Do you have any books to add to this list? Leave them in the comments below

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Growing Up

George Orwell’s 1984 is now a massive hit in the book stores again.

Funny how a book about a dystopian society where the state controls how people should feel and think is hitting the book stores following Donald Trump’s election to the White House seat.

Sales: As of Friday, the best-selling book on Amazon. Since Donald Trump’s inauguration, sales have increased by 9,500%, according to American publishers Signet Classics, which this week ordered an additional 100,000 copies of Orwell titles, including 1984 and Animal Farm. According to Nielsen BookScan, which measures most but not all book sales in the US, 1984 sold 47,000 copies in print since election day in November. That is up from 36,000 copies over the same period the previous year, an increase of 30 per cent. In the first three weeks of January sales increased by 20% in the UK. The book has never been out of print since it was published in 1948, selling close to 30 million copies to date.

“We put through a 75,000 copy reprint this week. That is a substantial reprint and larger than our typical reprint for 1984,” a Penguin spokesman said.

Plot: A man crushed by a totalitarian, surveillance state – presided over by the all-seeing and possibly non-existent Big Brother – attempts to rebel.

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Book Reviews Stephen King

Stephen King * The running man (Bachman books)

There are a few Stephen King books which I read in an afternoon or two and the Bachman books are some of them. I loved “Rage” and Blaze and Thinner and also the Running man. The book was adapted into a movie starring Arnold Schwarzenegger but I must say I loved the book more.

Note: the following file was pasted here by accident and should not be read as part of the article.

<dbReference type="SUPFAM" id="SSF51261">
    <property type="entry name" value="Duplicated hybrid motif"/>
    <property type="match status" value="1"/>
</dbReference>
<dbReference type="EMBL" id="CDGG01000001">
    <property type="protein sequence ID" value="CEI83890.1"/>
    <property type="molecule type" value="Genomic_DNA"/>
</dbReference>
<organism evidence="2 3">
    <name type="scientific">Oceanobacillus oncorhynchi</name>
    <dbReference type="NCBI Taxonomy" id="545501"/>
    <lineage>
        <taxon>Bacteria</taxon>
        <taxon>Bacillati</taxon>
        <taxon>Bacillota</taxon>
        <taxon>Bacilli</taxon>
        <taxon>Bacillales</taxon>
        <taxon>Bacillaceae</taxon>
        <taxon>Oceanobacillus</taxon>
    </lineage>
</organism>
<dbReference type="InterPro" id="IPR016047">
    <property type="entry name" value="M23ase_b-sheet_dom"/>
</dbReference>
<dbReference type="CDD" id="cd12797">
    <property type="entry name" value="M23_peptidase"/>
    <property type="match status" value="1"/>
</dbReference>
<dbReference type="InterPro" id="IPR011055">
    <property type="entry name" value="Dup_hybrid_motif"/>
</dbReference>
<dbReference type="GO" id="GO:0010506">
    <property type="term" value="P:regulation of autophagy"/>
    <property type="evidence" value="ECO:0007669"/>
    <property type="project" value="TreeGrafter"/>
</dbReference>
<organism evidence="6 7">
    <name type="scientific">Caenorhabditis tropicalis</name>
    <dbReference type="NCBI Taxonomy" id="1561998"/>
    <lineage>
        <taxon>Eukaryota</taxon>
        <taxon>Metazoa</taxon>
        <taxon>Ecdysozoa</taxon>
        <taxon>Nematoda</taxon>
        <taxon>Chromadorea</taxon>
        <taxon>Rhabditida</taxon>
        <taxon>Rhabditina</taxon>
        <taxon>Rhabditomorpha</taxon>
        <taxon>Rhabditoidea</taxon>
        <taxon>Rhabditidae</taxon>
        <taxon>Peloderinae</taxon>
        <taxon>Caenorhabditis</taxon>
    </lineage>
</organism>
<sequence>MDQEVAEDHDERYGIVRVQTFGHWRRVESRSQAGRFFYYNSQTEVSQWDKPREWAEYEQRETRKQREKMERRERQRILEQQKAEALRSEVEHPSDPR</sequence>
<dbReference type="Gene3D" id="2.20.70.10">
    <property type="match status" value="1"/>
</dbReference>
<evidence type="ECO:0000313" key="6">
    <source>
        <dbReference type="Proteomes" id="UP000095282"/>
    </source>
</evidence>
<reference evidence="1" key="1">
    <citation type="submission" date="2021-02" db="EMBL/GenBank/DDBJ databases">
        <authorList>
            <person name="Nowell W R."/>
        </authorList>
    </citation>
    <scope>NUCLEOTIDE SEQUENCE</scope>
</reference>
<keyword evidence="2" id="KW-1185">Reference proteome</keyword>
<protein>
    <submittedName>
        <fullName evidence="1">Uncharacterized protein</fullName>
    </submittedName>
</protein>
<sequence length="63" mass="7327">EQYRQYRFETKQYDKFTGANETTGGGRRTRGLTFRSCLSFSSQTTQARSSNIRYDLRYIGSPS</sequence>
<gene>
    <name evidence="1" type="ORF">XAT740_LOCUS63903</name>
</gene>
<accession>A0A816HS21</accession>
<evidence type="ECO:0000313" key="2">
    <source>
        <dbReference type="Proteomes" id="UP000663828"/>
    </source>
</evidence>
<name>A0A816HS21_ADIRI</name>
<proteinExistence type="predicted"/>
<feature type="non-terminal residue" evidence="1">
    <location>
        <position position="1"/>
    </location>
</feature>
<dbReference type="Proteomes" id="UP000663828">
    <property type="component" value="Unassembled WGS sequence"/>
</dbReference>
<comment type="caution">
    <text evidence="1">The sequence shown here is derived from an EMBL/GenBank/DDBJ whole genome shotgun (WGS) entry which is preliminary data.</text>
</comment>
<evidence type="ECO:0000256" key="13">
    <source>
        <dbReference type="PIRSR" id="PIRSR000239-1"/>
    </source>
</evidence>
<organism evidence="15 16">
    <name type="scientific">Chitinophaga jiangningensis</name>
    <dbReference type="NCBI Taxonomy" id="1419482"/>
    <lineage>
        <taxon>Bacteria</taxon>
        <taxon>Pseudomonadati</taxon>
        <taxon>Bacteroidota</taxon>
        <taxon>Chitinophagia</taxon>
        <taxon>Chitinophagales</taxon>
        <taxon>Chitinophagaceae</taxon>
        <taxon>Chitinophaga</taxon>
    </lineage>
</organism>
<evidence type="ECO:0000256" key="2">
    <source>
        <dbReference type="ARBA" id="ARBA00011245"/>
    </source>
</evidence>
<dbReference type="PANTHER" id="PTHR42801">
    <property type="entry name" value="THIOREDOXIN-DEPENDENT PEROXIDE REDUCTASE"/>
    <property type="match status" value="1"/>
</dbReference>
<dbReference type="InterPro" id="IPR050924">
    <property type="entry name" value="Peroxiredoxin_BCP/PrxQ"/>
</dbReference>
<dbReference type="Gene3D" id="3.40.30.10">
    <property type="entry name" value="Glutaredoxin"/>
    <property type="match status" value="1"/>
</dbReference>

running_man_arnold_schwarzenegger

In the year 2025, the best men don’t run for president, they run for their lives.

PS (the book version I had said 2005 which is long gone)

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Book Reviews

I’m starved for you * Margaret Atwood book review

I must have finished this book in about 2h or so and I must say I’m impressed. It is set in an alternate future, where all the humans, in order to have some sort of an order after an apocalyptic event (and also as a social experiment), decide to create a city where the population rotates jobs and houses on a monthly basis. Prisoner one month, prison guard the next. They even introduced real criminals into the mix to make it more authentic.

5000

Enter, ‘I’m Starved For You’, Margaret Atwood’s latest dystopian vision, this time about a privatised, modernised part time prison system for non-criminals.

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Book Reviews

The Handmaid’s Tale (1985) by Margaret Atwood

The handmaid of the title is Offred, one of the few fertile women in a totalitarian theocratic state. Offred serves the Commander and his wife Serena Joy. Every month she must have impersonal sex with the Commander until she becomes pregnant.

Let’s just say this novel is not exactly fiction.

The Handmaid’s Tale is considered by some to be a work of science fiction and by others as social commentary on the way a state seeks to control women’s bodies. It’s thought that Atwood was ‘inspired’ to write it after visiting Afghanistan in 1978.